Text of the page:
I know that a proper, emotionally intelligent person would look at how they might be dealing with survivor’s guilt or PTSD, how hard it would be to look into Jason’s eyes and not see a difference, or judgement. I KNOW I should keep that in mind, and in talking to people I usually do rattle it off like I can see their side. But honestly, I just wish they were better. I can finally say I don’t think it was that we weren’t loved enough, but I do wish they were braver.

Delayed wedding grief

It took me nearly a year and a half to be able to watch any show that featured a wedding, bachelor party, bachelorette (side note: it took over two years to watch TV shows with fights, brain injuries or hospitals. We watched a lot of Top Chef  and Masterchef for a long time). It was only through working at a spa where I treated brides and honeymooners regularly that I got to the point I didn’t want to throw up while fake smiling through wedding chat. Clients of mine have heard many a lie about my wedding, as I try to forget completely about the summer we were married. But I made it, by our two year anniversary I could almost be happy for people getting married and not completely consumed with bitterness and anger at what we missed out on.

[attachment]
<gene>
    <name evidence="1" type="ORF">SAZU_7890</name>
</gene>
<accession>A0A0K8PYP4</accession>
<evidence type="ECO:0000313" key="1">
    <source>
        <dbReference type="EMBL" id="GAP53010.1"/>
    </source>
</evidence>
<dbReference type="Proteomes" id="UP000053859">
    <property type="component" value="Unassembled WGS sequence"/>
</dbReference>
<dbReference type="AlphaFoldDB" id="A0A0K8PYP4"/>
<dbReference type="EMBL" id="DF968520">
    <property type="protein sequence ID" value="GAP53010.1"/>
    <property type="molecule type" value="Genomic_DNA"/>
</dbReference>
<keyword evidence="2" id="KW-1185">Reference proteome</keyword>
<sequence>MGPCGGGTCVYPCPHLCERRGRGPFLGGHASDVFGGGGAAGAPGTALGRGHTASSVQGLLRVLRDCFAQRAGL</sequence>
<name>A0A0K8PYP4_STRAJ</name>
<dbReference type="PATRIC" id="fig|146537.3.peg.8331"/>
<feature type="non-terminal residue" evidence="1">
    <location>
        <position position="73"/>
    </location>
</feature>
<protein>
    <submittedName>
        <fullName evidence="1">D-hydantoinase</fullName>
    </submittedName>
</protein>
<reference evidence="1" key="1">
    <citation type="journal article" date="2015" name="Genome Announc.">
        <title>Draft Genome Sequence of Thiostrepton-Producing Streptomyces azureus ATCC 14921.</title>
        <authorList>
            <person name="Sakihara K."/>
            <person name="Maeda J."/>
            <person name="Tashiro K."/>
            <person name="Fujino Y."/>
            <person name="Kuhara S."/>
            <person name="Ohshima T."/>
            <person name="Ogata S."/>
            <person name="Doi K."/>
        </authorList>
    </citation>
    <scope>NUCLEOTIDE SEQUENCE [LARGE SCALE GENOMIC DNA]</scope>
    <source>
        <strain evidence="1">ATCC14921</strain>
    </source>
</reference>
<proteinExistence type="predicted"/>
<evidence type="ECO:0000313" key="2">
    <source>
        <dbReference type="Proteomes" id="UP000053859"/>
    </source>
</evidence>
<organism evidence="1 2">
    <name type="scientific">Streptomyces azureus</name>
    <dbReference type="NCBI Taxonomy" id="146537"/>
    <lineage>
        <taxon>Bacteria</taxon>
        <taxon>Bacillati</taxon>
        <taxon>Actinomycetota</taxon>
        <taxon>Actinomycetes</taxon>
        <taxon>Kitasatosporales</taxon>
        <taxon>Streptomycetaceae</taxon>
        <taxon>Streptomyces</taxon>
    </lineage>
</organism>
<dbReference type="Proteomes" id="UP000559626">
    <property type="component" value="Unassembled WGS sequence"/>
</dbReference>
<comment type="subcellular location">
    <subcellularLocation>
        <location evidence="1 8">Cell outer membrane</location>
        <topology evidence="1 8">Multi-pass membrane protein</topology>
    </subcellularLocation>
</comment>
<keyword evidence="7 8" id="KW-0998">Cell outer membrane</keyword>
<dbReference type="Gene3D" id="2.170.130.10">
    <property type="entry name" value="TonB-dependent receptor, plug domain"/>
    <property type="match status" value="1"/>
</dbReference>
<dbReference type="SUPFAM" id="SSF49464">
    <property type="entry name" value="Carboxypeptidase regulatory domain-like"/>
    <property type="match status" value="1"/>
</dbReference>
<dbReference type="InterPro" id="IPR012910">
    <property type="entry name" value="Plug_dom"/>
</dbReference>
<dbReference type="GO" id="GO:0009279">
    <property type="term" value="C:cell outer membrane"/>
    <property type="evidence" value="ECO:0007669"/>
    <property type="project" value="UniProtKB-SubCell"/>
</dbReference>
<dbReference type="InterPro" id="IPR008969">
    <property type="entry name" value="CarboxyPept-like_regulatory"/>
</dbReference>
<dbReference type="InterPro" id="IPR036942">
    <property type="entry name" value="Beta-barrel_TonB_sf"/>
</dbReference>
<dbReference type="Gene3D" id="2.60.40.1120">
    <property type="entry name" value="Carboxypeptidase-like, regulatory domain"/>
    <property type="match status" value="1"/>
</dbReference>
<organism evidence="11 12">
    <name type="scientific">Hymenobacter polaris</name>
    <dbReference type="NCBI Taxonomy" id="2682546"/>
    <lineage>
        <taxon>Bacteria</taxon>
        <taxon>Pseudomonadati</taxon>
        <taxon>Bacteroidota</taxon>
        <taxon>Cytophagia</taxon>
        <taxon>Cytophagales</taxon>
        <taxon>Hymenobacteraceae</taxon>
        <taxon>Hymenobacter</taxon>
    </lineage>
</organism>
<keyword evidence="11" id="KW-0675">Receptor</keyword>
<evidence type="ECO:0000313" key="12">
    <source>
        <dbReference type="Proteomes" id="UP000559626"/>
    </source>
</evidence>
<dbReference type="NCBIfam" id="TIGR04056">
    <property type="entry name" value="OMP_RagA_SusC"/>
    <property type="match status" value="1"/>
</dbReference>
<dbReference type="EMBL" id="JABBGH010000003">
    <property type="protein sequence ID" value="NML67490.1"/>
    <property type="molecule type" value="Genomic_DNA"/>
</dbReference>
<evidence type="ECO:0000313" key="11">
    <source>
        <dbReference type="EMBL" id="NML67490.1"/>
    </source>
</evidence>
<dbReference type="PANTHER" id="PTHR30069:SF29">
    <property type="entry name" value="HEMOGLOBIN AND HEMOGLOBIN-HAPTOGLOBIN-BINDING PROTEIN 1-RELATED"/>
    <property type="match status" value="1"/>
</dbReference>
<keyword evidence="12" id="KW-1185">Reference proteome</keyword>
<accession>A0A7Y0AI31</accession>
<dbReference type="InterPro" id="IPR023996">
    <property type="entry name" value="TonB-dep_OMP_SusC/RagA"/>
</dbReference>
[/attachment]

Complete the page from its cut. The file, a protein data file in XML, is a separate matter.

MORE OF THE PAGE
And then we started counting down to my brother in law’s wedding.

I thought in the past we had dealt with grief of our lost wedding and life, turns out I was lying. In the past I had noticed grief and then stuffed my mind full of tasks, next steps, food, people, until I couldn’t notice the grief anymore. And I was pretty okay with that routine, it stung, but then I hid from it and it got better.

And then their wedding was less than two months away.

The grief that rocked our house was like nothing I’ve ever experienced. Panic attacks, crying jags so severe I ended up vomiting, a desperate love of my bed like never before. While Jason and I have both lost friends and grandparents somehow we’ve never been forced to confront grief like this.

In trying to celebrate their love and wedding, we were reminded of how horrible that time was for us, and how hard our life has been since.

Now, if you’ve seen our wedding photos you know it was a gorgeous day and a beautiful wedding. I hesitate to share this blog post at all, so many people did go out of their way to give us a gorgeous day. Everything went off without a hitch. People showed up, rings and vows were exchanged, the food was amazing – not a drop of rain on our parade. Unless you were part of our little twosome. Jason was just 3 weeks into life with a TBI when we were married. The swelling had barely gone down from the beating he took. I was exhausted and scared, and more fixated on our honeymoon appointment at the neurosurgeon’s office than on our actual day. Jason doesn’t remember our wedding at all. I only remember reminding myself to smile and play nice and “act like a bride”.

Some will read this and think, every bride is too preoccupied to notice their wedding. And I will tell you, with as much confidence as I can muster having never had a wedding without TBI, it is not the same. We deserved to grieve for the memories we didn’t make that day, and for starting our marriage off without a second of true joy.